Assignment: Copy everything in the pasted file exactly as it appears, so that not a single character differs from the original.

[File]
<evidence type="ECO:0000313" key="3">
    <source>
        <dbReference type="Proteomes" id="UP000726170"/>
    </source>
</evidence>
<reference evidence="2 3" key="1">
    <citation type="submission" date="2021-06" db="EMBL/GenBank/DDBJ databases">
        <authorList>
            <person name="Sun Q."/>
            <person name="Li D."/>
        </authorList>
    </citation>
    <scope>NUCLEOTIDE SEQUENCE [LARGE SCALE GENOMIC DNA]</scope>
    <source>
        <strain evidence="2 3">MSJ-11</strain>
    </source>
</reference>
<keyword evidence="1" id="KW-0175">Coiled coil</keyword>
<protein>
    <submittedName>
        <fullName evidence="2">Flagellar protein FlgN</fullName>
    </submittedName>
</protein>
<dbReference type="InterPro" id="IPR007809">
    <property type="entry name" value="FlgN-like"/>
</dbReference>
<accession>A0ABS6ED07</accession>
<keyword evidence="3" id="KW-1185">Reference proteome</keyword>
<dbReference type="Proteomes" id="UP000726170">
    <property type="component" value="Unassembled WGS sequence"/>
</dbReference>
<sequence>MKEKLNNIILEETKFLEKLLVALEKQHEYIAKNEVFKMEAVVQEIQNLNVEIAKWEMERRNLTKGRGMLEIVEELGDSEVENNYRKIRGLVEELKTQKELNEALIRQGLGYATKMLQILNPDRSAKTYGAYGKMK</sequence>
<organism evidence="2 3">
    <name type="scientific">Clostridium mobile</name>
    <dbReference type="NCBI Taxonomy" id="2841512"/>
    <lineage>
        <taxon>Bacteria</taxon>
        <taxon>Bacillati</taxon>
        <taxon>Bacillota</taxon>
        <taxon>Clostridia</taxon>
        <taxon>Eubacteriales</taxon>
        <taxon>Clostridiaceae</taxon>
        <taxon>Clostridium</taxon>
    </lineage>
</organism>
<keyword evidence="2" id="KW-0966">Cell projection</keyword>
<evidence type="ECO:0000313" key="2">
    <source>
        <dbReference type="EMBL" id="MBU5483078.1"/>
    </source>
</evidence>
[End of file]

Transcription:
<evidence type="ECO:0000313" key="3">
    <source>
        <dbReference type="Proteomes" id="UP000726170"/>
    </source>
</evidence>
<reference evidence="2 3" key="1">
    <citation type="submission" date="2021-06" db="EMBL/GenBank/DDBJ databases">
        <authorList>
            <person name="Sun Q."/>
            <person name="Li D."/>
        </authorList>
    </citation>
    <scope>NUCLEOTIDE SEQUENCE [LARGE SCALE GENOMIC DNA]</scope>
    <source>
        <strain evidence="2 3">MSJ-11</strain>
    </source>
</reference>
<keyword evidence="1" id="KW-0175">Coiled coil</keyword>
<protein>
    <submittedName>
        <fullName evidence="2">Flagellar protein FlgN</fullName>
    </submittedName>
</protein>
<dbReference type="InterPro" id="IPR007809">
    <property type="entry name" value="FlgN-like"/>
</dbReference>
<accession>A0ABS6ED07</accession>
<keyword evidence="3" id="KW-1185">Reference proteome</keyword>
<dbReference type="Proteomes" id="UP000726170">
    <property type="component" value="Unassembled WGS sequence"/>
</dbReference>
<sequence>MKEKLNNIILEETKFLEKLLVALEKQHEYIAKNEVFKMEAVVQEIQNLNVEIAKWEMERRNLTKGRGMLEIVEELGDSEVENNYRKIRGLVEELKTQKELNEALIRQGLGYATKMLQILNPDRSAKTYGAYGKMK</sequence>
<organism evidence="2 3">
    <name type="scientific">Clostridium mobile</name>
    <dbReference type="NCBI Taxonomy" id="2841512"/>
    <lineage>
        <taxon>Bacteria</taxon>
        <taxon>Bacillati</taxon>
        <taxon>Bacillota</taxon>
        <taxon>Clostridia</taxon>
        <taxon>Eubacteriales</taxon>
        <taxon>Clostridiaceae</taxon>
        <taxon>Clostridium</taxon>
    </lineage>
</organism>
<keyword evidence="2" id="KW-0966">Cell projection</keyword>
<evidence type="ECO:0000313" key="2">
    <source>
        <dbReference type="EMBL" id="MBU5483078.1"/>
    </source>
</evidence>